It promises to be one of those very special occasions and certainly boasts artistic integrity
BAYON Temple has replaced Angkor Wat this year as the site for live concerts aimed at the high-season tourist market.
The highlight of the entertainment to be staged at Bayon this season is scheduled for February 25-26. This is a two-night concert and dinner called Tribute to the Masters featuring gifted 13-year-old soprano Bosbapanh and a host of other performers.
It promises to be one of those very special occasions and certainly boasts more artistic and cultural integrity than the show now running at Bayon until January 28, the heavily promoted Smile of Angkor Grand Epic Show. This is staged by Performance and Arts (Cambodia) Co Ltd, a subsidiary of Angkor Coex, the company that runs the international convention and exhibition centre on the edge of town.
The organisers claim they have sunk $4 million into this schlock extravaganza, which seems aimed mostly at the Korean tourist trade, and which promises to “bring the real ancient Cambodian songs, dance, dressings, fairy stories, temples, back to life”.
Tickets for dinner and the 70-minute show are on sale at Angkor Coex headquarters for $68 for a-class seats and $58 for B-class seats. VIP tickets are available for $168, but prices have been reduced at a sales outlet in Pub Street.
This concert echoes two similar extravaganzas run at Angkor Wat over the last three years, and both ventures ended as box office turkeys.
The most professional was a $1.5 million “mega-theatre” performance, The Legend of Angkor Wat, which debuted in the 2007-2008 tourist season.
This was produced by Bayon CM Organiser, a joint venture between Cambodia’s Bayon Radio & TV, and the Bangkok-based CM Organiser, an event and production company.
Slick as it was, with big-name Cambodian performers in lead roles, the show never achieved its revenue targets and its death blow was delivered in 2009 with the onset of the economic crisis.
Later in 2009 the locally registered Korean company, Sou Ching, announced that was staging The Angkor Night Show in the Angkor Wat precinct every evening during the dry season.
The nightly production featured more than 150 performers, 45 lighting technicians and engineers and 50 support staff. It was massive, moving across the interior of Angkor Wat and culminating in a traditional dance show held on a stage with light gantries that have been erected on the site.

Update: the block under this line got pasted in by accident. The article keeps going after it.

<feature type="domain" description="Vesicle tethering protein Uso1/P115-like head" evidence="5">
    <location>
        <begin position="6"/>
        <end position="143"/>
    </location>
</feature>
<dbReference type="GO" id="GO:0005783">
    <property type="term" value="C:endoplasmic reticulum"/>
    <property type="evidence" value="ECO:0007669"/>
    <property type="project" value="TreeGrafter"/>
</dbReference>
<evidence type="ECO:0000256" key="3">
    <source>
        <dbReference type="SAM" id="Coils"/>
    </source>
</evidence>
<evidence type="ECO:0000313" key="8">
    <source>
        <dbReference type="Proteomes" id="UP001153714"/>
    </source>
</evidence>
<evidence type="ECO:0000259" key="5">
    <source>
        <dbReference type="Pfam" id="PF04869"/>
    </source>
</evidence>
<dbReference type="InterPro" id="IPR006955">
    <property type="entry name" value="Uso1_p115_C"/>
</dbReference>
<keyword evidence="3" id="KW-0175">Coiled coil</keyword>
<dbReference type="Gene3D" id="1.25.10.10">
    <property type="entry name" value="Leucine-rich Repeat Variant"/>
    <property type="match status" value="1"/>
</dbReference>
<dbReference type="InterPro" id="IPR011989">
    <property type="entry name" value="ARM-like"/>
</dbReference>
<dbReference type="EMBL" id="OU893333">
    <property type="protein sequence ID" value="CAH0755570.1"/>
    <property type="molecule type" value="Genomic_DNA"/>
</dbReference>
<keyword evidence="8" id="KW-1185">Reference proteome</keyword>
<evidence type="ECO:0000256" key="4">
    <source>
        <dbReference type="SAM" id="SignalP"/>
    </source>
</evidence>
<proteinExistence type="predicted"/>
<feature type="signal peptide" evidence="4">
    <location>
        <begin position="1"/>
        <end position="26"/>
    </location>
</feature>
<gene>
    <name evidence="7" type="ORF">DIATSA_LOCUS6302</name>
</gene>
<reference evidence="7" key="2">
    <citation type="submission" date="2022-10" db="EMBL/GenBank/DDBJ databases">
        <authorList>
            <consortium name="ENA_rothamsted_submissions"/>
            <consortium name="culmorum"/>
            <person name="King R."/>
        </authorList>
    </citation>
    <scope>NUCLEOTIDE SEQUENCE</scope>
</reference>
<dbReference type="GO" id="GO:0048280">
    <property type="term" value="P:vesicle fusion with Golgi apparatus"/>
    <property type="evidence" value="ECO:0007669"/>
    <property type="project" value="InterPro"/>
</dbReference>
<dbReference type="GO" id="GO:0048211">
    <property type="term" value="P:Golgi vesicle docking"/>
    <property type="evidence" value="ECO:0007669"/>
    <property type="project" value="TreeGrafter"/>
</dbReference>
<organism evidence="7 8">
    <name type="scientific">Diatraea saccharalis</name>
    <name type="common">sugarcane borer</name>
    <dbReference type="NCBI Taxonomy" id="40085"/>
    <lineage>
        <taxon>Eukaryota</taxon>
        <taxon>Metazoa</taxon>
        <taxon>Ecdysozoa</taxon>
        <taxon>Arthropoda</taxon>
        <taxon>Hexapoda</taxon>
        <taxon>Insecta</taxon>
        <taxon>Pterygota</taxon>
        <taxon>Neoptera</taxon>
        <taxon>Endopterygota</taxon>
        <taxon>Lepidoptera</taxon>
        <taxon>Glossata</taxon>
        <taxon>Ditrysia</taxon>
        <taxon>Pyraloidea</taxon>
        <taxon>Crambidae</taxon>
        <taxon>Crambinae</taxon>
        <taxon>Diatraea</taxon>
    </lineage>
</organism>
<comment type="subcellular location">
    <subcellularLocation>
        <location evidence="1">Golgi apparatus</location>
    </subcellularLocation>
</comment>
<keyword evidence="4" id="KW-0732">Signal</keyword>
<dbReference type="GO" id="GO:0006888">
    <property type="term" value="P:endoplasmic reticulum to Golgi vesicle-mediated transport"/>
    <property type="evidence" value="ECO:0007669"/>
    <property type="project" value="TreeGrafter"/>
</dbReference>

The entire temple interior was lit up and wired throughout for sound, with an upmarket dining area.
This turned out to be a loser as well, and before its brief run came to an end, it became embroiled in a controversy over alleged damage to the temple by the installation of lighting fixtures. The project sparked outrage when the company began inserting lights into holes in the walls of the temple to replace lights placed on the ground.
The company said the holes were pre-existing, though tourists and others said they suspected that the holes had been carved out specifically for the project.
Photos of Angkor that showed lights placed at regular intervals in part fuelled the allegations, though Sou Ching denied causing any damage to the temple.
The government and the Apsara Authority also rejected claims that Angkor Wat sustained damage as a result of the project.
Then, on June 2, 2009, the government filed a suit in which it charged Moeung Sonn, president of the Khmer Civilisation Foundation, with spreading false information and inciting the public in connection to his claims that holes had been drilled deep into the temple’s walls.
Shortly after the suit was filed, Moeung Sonn flew to France to avoid arrest.
The Angkor Night Show limped on for a few weeks, and the production was then officially suspended, never to be heard of again.
It then became obvious that authorities had a change of heart about using Angkor Wat for long-running theatrical productions.
A Moscow-based company in 2007 had pitched a series of concerts at Angkor Wat as part of a festival titled Angkorica.
The proposal, which included plans for an appearance by the Icelandic singer Bjork as well as elephants covered in white-and-gold cloth, was priced at between $3.5 million and $5 million.
But in June 2009 Vladimir Meshkey, general producer for Rise Entertainment, told The Post that the company had been advised by the Apsara Authority to consider a more modest festival at another site.
The suggested new site was the Bayon temple.
Rise Entertainment then said it would opt for a scaled down three-day festival which to date, perhaps thankfully, has not happened.